Posted July 30, 2010 by christopher

A short video of Sascha Meinrath discussing the power of community networks, the need for broadband competition, and why the National Broadband Plan misses the mark.

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Posted July 29, 2010 by christopher

John at Lafayette Pro Fiber posted about an upcoming Lafayette TV ad. Apparently, this is an advance copy. It emphasizes the ways in which LUS differs from privately owned networks. Community networks, no matter how technically superior to incumbent offerings, must have an outreach or advertising strategy. Having the best network does little good if few people know about it.

Posted June 18, 2010 by christopher

A 2007 video from Chattanooga's Electric Power Board explaining the benefits of publicly owned fiber-optic infrastructure.

Posted June 17, 2010 by christopher

The city of LaGrange has long been offering top-notch telecom services to local businesses. I just stumbled across this video describing their new colocation facilities. They are approaching 400 business customers and serve the local cellular towers. They do not provide residential services.

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Posted June 4, 2010 by christopher

This is a presentation I gave at FiberFête on April 20 in Lafayette, Louisiana. Unfortunately, the slides are not available in the recording, but most of my comments do not rely upon them.

Chris Mitchell - Muninetworks.org from FiberCorps on Vimeo.

Posted May 20, 2010 by christopher

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Posted May 1, 2010 by christopher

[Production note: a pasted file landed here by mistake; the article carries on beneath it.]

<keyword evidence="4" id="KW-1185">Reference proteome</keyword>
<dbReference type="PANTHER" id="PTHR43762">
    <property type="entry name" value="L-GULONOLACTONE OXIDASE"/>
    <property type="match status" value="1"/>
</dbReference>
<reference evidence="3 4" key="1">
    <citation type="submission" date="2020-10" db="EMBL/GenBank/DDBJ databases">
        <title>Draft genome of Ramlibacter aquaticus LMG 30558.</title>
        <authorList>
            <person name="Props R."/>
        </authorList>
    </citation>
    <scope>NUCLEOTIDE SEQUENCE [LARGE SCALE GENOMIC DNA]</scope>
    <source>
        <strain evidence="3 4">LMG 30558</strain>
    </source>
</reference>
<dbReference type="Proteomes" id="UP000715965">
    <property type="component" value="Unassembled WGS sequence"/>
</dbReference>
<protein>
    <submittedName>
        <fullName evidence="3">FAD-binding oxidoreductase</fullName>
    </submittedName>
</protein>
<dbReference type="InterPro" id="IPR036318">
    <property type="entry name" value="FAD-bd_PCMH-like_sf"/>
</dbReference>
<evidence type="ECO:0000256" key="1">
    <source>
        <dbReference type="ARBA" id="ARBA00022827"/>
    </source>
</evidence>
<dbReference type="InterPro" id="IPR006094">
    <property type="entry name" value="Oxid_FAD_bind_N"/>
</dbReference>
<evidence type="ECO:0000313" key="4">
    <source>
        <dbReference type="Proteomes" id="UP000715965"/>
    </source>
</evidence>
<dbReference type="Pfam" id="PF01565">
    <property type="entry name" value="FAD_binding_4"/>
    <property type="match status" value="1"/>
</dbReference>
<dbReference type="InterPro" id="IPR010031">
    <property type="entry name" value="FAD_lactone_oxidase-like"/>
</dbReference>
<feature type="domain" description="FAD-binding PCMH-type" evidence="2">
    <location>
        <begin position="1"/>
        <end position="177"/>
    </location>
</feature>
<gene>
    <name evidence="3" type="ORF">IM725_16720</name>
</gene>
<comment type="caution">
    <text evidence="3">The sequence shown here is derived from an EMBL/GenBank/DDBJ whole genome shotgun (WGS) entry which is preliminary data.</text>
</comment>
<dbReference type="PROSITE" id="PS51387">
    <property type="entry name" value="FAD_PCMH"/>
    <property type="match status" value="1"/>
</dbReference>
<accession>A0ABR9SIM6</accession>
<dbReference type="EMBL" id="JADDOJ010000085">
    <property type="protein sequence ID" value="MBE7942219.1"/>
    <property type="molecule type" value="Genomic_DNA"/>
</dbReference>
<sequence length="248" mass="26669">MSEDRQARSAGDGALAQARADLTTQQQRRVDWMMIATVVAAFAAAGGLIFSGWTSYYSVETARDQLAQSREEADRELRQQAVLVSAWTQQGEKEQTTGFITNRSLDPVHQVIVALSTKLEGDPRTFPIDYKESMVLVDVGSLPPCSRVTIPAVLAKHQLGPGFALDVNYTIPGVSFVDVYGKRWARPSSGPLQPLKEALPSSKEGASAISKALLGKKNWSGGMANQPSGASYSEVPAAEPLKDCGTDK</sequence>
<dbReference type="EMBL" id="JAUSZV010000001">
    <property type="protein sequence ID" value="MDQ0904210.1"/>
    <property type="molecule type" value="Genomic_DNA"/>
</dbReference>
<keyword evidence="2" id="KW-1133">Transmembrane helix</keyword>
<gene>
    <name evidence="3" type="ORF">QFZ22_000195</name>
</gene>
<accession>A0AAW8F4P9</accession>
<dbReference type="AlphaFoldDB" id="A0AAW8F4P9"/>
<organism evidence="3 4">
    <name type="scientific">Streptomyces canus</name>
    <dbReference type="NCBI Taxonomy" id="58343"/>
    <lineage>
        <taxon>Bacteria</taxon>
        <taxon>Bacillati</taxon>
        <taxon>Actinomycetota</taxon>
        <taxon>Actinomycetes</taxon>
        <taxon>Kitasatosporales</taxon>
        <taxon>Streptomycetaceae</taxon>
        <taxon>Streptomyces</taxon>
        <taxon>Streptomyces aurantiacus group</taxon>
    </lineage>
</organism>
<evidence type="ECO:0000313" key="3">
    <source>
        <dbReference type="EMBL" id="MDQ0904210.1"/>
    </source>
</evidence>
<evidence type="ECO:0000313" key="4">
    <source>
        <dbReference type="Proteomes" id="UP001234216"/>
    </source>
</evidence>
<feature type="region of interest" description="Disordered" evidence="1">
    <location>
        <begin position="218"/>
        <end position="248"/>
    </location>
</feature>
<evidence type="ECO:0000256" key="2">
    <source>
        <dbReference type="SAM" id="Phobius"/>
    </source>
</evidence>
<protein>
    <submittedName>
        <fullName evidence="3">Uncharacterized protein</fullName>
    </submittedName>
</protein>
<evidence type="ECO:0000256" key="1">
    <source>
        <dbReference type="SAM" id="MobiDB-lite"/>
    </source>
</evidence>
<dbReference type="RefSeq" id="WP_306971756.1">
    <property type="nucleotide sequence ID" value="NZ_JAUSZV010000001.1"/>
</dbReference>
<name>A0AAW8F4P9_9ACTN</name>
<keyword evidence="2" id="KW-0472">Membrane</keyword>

Paul Venezia is one of the few who noted a recent Lessig presentation that discusses broadband policy. Larry Lessig's presentation offers an excellent short history of broadband and telecom history - from the beginning of AT&T to the National Broadband Plan. The video runs an hour, but should be essential viewing for anyone who wants to understand why the U.S. continues to fall behind international peers in broadband. Lessig's answer is that we have lost our independence. Large corporate interests dominate the federal government as well as the state legislatures, resulting in a government that too often bends to their will. Lessig's presentation covers the essential role of government in forcing AT&T to open the phone network (paving the way for fax machines, Sports Illustrated football phones, and eventually dial-up modems). Key takeaway: the owner of a network makes the rules and determines who is allowed to use it and under what circumstances. Among other issues, he offers the most accessible explanation of what happened with the FCC/Comcast court ruling that has (temporarily - we hope) rendered the FCC unable to stop carriers from telling users what sites they can visit or adjusting the speeds to some sites based on the carriers' business model. He notes his disappointment with the National Broadband Plan - where the Obama "reality-based" Administration chose to ignore reality and take the easy road of not challenging powerful incumbent telecom interests. Toward the end, he raises the chilling prospect of the federal government instituting a form of the PATRIOT ACT on the Internet in the future. Watching this reminded me that we believe government has an essential role in building and owning infrastructure but we strongly support Constitutional checks against the government getting too involved in policing content. This is an excellent presentation - particularly for those who are not as familiar with the history of the AT&T, the FCC, Carterphone, and the competition we briefly had among service providers in the days of dial-up.